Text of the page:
Jill continued. “Zazza said Sam got in because he gave the teacher a flower before auditions. They’re both my friends and I don’t know what to say.”

Ringo cocked his head and sniffed at the phone.

Jill sighed. “I know what you mean, Ringo. They’re both my friends. If I post something that makes Zazza feel good, it will make Sam mad. If I post something that makes Sam happy, Zazza will be upset. What should I do?”

Ringo flattened on the floor and covered his ears with his fuzzy white paws.

Jill crossed her arms.  “You really think I should just stay out of it?”

Ringo sat up and panted.

“You’re right. Zazza is hurt right now, but she does so much, she’ll forget about it in a few days. Maybe I should wait ‘til I see her in person and tell her I’m sorry she didn’t get on the band.”

Ringo’s tail started sweeping the floor.

“You like that idea? That way, Zazza will l know I care and I won’t make Sam mad. After all, he’s my friend, too.”

Ringo let his long tongue flop out of the side of his mouth. Then he gave a deep, strong, “Woof.”

Jill nodded. “You’re smart. If I post something on line, it will look like I’m taking sides between two people I like. If I talk to them in person, I’ll be a real friend instead of just someone who on comments online.”

Ringo panted happily. He liked people when they talked to each other in person. Being a dog, he knew that real friends share real time in the real world.

Online friends can’t throw sticks for you. They can’t sneak you a pizza crust when parents aren’t looking. Online friends can’t scratch your ears or take you for a walk. They can’t hug you or fill your water bowl. That’s why Ringo knows that what happens online is only part of being a friend. Being a real friend means being supportive in the real world and being kind in the real world.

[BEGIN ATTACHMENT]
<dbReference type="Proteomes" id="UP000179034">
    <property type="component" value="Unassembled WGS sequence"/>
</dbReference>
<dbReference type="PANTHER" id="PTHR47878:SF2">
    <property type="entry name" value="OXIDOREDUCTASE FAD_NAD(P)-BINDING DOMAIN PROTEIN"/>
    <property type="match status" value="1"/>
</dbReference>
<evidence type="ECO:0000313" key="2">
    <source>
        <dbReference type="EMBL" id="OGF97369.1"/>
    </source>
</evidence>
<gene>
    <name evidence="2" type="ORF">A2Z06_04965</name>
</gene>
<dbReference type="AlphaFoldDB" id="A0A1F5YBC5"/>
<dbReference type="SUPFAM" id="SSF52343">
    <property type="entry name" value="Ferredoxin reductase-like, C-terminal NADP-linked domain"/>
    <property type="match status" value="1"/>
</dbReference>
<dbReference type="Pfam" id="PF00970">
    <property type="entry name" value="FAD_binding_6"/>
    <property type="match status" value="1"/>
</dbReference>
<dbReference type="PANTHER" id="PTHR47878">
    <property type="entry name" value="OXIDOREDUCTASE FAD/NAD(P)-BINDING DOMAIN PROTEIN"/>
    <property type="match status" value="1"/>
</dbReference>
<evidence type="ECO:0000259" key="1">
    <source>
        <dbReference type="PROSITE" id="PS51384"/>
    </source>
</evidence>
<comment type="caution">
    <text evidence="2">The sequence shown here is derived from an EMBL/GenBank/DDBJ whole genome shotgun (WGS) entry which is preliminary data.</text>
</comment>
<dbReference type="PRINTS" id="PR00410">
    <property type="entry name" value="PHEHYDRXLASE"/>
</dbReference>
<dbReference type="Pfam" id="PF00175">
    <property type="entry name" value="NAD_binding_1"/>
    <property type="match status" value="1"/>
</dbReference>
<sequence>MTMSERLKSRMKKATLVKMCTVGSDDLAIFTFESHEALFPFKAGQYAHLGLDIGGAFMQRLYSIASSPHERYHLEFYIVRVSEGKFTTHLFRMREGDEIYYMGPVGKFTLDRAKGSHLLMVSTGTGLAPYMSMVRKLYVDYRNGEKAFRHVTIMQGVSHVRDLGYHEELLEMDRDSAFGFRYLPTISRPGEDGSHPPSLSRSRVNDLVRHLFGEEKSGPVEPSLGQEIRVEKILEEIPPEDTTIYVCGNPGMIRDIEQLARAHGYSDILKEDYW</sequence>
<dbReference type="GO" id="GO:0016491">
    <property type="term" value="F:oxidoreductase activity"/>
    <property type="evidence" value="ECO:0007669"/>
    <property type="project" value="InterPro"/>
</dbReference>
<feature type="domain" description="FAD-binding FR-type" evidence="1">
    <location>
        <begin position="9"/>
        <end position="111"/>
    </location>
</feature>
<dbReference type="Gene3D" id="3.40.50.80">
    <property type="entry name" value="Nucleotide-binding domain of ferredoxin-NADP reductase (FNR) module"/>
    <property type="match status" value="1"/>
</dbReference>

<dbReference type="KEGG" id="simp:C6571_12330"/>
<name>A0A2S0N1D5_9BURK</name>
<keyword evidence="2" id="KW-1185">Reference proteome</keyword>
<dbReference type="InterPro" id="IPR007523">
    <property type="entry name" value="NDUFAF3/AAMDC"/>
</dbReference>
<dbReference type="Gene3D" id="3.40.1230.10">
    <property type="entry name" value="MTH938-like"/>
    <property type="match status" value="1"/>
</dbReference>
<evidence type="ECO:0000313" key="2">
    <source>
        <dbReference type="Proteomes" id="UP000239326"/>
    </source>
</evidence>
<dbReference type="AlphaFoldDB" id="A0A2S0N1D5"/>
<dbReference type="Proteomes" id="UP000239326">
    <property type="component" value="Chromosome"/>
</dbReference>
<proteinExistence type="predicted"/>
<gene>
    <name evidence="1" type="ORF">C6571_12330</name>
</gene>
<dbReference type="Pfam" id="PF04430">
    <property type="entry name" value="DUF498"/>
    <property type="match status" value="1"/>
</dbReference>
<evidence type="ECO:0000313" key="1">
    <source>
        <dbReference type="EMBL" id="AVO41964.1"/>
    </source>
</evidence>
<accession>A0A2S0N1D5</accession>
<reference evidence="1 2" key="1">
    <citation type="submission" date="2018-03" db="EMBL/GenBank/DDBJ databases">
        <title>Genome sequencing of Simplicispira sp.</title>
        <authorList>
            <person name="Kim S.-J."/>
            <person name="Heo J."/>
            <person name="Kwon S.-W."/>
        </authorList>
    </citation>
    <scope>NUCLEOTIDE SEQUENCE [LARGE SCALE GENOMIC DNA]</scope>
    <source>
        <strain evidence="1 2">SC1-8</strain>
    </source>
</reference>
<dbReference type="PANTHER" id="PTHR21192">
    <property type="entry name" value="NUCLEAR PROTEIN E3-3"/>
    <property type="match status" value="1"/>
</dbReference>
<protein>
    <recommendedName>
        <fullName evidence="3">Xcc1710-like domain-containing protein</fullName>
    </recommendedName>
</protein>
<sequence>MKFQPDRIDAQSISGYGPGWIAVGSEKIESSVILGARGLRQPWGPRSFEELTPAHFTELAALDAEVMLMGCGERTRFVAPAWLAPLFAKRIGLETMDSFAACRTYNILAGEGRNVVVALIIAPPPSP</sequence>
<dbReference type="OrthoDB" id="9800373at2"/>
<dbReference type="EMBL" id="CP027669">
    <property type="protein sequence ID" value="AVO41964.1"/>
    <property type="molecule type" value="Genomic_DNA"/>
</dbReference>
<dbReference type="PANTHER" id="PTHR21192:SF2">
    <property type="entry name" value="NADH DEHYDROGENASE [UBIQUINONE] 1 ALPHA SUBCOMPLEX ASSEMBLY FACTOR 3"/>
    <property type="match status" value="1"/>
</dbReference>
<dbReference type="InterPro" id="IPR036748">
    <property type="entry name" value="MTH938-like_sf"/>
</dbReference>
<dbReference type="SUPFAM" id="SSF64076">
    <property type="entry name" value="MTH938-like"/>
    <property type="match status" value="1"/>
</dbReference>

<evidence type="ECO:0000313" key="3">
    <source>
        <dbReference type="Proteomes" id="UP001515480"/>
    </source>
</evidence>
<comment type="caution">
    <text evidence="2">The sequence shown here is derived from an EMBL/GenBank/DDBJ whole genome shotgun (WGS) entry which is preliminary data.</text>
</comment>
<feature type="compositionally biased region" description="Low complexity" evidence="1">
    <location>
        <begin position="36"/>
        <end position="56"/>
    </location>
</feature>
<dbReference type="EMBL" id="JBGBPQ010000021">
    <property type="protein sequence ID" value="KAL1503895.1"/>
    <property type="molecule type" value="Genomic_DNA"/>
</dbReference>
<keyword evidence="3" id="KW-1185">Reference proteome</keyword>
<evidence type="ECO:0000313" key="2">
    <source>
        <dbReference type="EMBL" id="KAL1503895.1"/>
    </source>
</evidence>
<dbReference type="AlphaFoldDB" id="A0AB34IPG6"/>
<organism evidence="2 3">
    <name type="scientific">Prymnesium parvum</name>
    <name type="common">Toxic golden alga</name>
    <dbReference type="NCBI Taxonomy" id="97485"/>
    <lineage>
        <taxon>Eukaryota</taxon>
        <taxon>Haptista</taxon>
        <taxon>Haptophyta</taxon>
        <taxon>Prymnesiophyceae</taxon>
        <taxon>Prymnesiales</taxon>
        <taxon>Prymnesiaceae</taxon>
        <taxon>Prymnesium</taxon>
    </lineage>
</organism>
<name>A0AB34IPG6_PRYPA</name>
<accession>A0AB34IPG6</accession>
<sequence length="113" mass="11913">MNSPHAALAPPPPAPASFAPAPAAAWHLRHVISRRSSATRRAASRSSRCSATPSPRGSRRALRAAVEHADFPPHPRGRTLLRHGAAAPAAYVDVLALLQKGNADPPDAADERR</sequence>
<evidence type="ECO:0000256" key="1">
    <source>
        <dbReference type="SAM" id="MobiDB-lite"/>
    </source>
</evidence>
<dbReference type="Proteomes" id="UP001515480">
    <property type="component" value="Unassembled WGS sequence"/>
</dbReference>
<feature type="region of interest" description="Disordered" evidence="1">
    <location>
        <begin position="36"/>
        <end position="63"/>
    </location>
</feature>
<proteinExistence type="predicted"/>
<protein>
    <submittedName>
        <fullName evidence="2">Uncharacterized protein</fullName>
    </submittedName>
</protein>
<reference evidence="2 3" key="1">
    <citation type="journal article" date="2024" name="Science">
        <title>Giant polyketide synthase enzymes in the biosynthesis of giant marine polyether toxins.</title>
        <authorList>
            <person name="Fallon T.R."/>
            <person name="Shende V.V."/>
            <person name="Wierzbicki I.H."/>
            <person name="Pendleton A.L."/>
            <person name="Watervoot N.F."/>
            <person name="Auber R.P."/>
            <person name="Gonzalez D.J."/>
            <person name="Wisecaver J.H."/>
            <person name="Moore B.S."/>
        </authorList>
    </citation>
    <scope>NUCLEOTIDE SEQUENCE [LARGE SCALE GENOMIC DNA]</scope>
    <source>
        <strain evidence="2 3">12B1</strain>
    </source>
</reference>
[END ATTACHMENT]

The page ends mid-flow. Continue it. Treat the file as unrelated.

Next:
Jill got off social media and phoned Sam. She congratulated him for getting on the band. Then she called Zazza and invited her over for pizza night.

That’s when Jill’s phone beeped. She looked at the message. “This is your Mom. Didn’t you forget something else in the real world?”

Jill smiled and tossed down her phone. “Hey, Mom,” she yelled into the kitchen. “Is it okay if Zazza comes over for pizza?”

Jill knows that Ringo — her fluffy spotted puppy — can understand her. Whenever she’s on her phone, Ringo sits politely at her feet and stares at her with round, brown eyes. Today, Jill read her social media posts to him. “Look,” she said, “Zazza is mad at Sam because he got into the school band and she didn’t”.

Jill continued. “Zazza said Sam got in because he gave the teacher a flower before auditions. They’re both my friends and I don’t know what to say.”

Ringo cocked his head and sniffed at the phone.

Jill sighed. “I know what you mean, Ringo. They’re both my friends. If I post something that makes Zazza feel good, it will make Sam mad. If I post something that makes Sam happy, Zazza will be upset. What should I do?”

Ringo flattened on the floor and covered his ears with his fuzzy white paws.

Jill crossed her arms.  “You really think I should just stay out of it?”

Ringo sat up and panted.

“You’re right. Zazza is hurt right now, but she does so much, she’ll forget about it in a few days. Maybe I should wait ‘til I see her in person and tell her I’m sorry she didn’t get on the band.”

Ringo’s tail started sweeping the floor.

“You like that idea? That way, Zazza will l know I care and I won’t make Sam mad. After all, he’s my friend, too.”

Ringo let his long tongue flop out of the side of his mouth. Then he gave a deep, strong, “Woof.”

Jill nodded. “You’re smart. If I post something on line, it will look like I’m taking sides between two people I like. If I talk to them in person, I’ll be a real friend instead of just someone who on comments online.”

Ringo panted happily. He liked people when they talked to each other in person. Being a dog, he knew that real friends share real time in the real world.

Online friends can’t throw sticks for you. They can’t sneak you a pizza crust when parents aren’t looking. Online friends can’t scratch your ears or take you for a walk. They can’t hug you or fill your water bowl. That’s why Ringo knows that what happens online is only part of being a friend. Being a real friend means being supportive in the real world and being kind in the real world.

Jill got off social media and phoned Sam. She congratulated him for getting on the band. Then she called Zazza and invited her over for pizza night.

That’s when Jill’s phone beeped. She looked at the message. “This is your Mom. Didn’t you forget something else in the real world?”